Transcript by Helen evanfé
In the sutras we read the story of Kisagotami. Kisagotami comes to the Buddha, "Please heal my child," she begs. Clearly in the mind of Kisagotami the child is sick, but not dead. The Buddha, however, can see that the child is dead. The Buddha perceives both how the world appears in Kisagotami's eyes, and also perceives the fact. However the Buddha does not say, "the child is dead".
The Buddha sends Kisagotami to get medicines for the child, but he does so in such a way that she will encounter other people who have suffered losses. At each house she goes to she hears a new story of how this, or that, family member passed away, and she sees in the faces of the people the grief that they have suffered - the grief that she, we can say psychologically, that she is avoiding. So through her exploration, which is an extension of her own way of seeing things, she encounters the reality, the reality of the human condition, and this upsets her original way of seeing things.
She comes back to the Buddha accepting that her child is dead, and she grieves. And then she follows the Buddha in order to receive more understanding.
We can learn a lot from this about the therapeutic encounter. The therapist understands and intuitively experiences the world as perceived by the client, but is not trapped within it in the way that the client is. The Buddha can see both how it is seems to Kisagotami and also how it is. The therapist then facilitates the client in exploring the client's world, within the clients framework, but in a way that pushes the boundaries. The therapist refrains from confronting the client too immediately with truths that the client can’t fathom or won’t accept - it’s pointless (to do so) - but the therapist creates the conditions in which the client will make their own new discoveries and have real encounters with reality . especially the reality of the human predicament, which you might say is ‘the universal koan’ , the koan of impermanence. The hard facts of life, death and so on.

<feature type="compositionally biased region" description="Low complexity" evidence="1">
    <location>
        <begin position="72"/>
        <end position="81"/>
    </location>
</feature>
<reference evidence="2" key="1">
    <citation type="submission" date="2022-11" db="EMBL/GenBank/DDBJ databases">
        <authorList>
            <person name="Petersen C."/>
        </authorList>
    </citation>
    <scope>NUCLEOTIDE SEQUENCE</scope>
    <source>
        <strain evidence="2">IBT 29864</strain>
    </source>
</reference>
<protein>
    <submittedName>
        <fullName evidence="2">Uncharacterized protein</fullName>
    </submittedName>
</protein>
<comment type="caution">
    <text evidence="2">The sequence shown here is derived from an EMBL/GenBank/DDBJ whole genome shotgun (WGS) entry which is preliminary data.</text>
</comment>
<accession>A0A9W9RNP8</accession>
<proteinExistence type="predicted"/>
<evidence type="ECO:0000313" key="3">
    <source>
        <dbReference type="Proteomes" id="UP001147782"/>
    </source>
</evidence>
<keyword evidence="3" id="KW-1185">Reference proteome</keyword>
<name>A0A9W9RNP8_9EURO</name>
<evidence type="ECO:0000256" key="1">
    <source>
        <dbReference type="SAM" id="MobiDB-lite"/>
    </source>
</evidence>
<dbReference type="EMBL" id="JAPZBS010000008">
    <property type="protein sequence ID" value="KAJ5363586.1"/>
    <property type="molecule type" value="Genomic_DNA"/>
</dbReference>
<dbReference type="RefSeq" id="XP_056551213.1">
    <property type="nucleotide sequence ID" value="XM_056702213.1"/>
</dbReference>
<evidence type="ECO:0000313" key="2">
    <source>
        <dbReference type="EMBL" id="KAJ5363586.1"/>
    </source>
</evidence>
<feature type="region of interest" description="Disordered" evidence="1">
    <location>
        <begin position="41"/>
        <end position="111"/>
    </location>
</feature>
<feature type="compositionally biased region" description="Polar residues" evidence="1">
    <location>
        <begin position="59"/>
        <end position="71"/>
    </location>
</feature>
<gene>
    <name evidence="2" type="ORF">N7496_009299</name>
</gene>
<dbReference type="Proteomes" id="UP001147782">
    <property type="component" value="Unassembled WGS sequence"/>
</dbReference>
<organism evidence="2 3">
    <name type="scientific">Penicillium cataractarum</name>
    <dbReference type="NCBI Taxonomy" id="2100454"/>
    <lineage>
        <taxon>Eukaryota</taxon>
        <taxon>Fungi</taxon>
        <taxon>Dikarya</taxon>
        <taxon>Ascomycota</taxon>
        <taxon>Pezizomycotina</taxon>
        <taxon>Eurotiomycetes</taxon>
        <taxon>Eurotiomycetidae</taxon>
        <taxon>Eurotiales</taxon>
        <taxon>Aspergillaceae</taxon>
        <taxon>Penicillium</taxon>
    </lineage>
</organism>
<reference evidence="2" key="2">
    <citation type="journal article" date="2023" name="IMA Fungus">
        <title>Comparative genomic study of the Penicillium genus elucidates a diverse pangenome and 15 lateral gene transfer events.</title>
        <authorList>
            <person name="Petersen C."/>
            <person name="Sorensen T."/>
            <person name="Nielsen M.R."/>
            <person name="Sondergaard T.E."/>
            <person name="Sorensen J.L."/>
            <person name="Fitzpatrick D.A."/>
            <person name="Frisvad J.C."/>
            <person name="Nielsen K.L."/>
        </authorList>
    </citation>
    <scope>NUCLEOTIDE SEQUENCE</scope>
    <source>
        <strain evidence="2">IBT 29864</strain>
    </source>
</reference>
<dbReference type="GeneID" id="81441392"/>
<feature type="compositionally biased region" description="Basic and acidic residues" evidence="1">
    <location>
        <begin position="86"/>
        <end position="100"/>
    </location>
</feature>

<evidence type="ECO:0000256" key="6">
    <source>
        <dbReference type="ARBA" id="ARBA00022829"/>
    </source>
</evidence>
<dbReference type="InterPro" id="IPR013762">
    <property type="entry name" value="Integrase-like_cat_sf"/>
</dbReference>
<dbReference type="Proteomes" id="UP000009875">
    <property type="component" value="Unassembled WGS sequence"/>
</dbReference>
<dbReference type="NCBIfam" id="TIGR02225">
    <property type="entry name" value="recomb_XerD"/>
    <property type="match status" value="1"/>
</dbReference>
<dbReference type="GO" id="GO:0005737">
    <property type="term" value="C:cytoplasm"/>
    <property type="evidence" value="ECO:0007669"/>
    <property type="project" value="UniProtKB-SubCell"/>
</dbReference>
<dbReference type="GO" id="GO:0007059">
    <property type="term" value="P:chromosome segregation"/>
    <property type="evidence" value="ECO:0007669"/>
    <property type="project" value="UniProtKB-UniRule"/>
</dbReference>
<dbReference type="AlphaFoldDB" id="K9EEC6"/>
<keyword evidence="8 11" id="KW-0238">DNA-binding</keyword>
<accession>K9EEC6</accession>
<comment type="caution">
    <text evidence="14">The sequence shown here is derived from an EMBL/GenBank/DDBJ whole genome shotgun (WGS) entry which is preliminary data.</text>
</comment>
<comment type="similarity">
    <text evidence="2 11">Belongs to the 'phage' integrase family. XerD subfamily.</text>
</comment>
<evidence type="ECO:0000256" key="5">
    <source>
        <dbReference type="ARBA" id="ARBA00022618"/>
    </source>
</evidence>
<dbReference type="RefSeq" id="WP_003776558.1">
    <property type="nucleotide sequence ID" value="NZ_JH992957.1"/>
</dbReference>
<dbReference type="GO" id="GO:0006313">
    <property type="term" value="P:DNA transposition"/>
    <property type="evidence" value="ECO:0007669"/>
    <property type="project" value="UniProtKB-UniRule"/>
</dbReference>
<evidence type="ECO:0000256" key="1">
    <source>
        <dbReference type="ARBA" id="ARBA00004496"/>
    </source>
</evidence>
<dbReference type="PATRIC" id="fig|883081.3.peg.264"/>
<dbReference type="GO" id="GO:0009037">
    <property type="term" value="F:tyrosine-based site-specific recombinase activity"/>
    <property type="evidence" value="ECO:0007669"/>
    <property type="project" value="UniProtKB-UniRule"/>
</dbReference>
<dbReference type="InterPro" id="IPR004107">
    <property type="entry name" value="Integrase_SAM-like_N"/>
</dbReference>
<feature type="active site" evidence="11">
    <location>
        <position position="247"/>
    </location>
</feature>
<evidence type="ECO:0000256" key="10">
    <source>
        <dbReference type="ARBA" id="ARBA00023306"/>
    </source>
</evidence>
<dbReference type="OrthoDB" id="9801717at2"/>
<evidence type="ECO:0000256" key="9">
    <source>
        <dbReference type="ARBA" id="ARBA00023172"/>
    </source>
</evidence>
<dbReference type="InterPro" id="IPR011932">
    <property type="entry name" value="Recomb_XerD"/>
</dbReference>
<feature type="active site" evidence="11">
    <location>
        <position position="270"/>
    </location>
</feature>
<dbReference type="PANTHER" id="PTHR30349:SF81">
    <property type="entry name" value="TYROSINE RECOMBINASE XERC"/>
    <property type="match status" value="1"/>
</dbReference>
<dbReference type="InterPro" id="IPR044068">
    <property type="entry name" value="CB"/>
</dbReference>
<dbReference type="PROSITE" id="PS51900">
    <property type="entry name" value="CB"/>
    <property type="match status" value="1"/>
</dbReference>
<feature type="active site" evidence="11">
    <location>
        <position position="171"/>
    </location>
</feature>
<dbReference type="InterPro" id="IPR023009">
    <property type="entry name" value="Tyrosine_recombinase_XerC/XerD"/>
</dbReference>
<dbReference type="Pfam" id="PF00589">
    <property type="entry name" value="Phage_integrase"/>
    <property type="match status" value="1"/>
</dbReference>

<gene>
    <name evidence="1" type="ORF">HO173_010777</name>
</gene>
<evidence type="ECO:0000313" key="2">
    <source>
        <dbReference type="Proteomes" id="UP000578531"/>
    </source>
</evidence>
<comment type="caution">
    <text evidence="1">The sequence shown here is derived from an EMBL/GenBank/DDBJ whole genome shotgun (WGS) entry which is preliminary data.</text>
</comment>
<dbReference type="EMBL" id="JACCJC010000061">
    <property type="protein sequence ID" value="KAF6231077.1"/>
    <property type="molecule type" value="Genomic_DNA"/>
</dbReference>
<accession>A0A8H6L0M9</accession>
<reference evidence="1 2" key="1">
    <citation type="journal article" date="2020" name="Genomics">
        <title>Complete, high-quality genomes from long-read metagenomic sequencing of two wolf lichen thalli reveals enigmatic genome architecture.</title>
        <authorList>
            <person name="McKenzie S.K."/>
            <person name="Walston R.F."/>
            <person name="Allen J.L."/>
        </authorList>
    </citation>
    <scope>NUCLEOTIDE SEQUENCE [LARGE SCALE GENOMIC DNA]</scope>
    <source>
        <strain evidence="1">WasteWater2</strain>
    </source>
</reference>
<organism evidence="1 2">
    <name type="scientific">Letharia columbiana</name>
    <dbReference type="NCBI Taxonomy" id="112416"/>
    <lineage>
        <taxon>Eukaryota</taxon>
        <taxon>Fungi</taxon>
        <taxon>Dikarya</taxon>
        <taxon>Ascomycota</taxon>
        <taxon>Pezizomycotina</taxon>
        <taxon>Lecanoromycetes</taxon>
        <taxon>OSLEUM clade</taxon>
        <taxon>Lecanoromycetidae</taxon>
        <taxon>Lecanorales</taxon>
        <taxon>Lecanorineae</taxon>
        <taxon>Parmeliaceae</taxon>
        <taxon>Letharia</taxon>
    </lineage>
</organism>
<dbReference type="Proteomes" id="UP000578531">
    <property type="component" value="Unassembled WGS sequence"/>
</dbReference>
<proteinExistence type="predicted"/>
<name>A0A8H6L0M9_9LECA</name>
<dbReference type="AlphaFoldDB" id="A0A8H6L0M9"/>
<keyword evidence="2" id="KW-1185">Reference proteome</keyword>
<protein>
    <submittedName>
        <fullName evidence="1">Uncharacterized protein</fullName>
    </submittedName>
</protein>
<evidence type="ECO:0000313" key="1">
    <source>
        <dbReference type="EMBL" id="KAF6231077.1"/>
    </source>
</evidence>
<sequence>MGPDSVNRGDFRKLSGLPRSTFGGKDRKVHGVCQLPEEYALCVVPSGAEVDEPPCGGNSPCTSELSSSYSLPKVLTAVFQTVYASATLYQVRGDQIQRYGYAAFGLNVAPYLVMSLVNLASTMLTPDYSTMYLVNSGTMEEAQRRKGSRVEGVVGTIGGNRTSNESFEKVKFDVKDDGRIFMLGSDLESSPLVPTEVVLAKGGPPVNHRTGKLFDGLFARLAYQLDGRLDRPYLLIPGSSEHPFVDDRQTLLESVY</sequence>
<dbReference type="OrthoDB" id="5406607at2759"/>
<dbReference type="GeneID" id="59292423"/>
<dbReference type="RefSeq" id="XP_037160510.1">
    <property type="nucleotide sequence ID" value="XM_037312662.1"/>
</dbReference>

If the Buddha had just said "The child is dead," Kisogotami would have thought, he was a poor doctor and gone elsewhere, but when she heard the stories of other grieving people, she understood the reality in a way that couldn’t be avoided. People change when they have a new conviction of truth. It’s not just enough to hear about truth: to know about things is not the same as deeply experiencing them with conviction. Conviction comes from experience and also from the review of experience. Clients come with a great quantity of experience that they bring with them and much of therapy can be a matter of reviewing that experience, reviewing it in new ways perhaps. Going over it from different perspectives. Experience is much more difficult to deny than the opinion of another person. If the therapist just says it is ‘such and such‘ the client can always brush that aside , "Oh well, that’s just what he thinks". So therapy involves review of experience and it also involves setting up conditions for new experience.
Namo Amida Bu
Thank you very much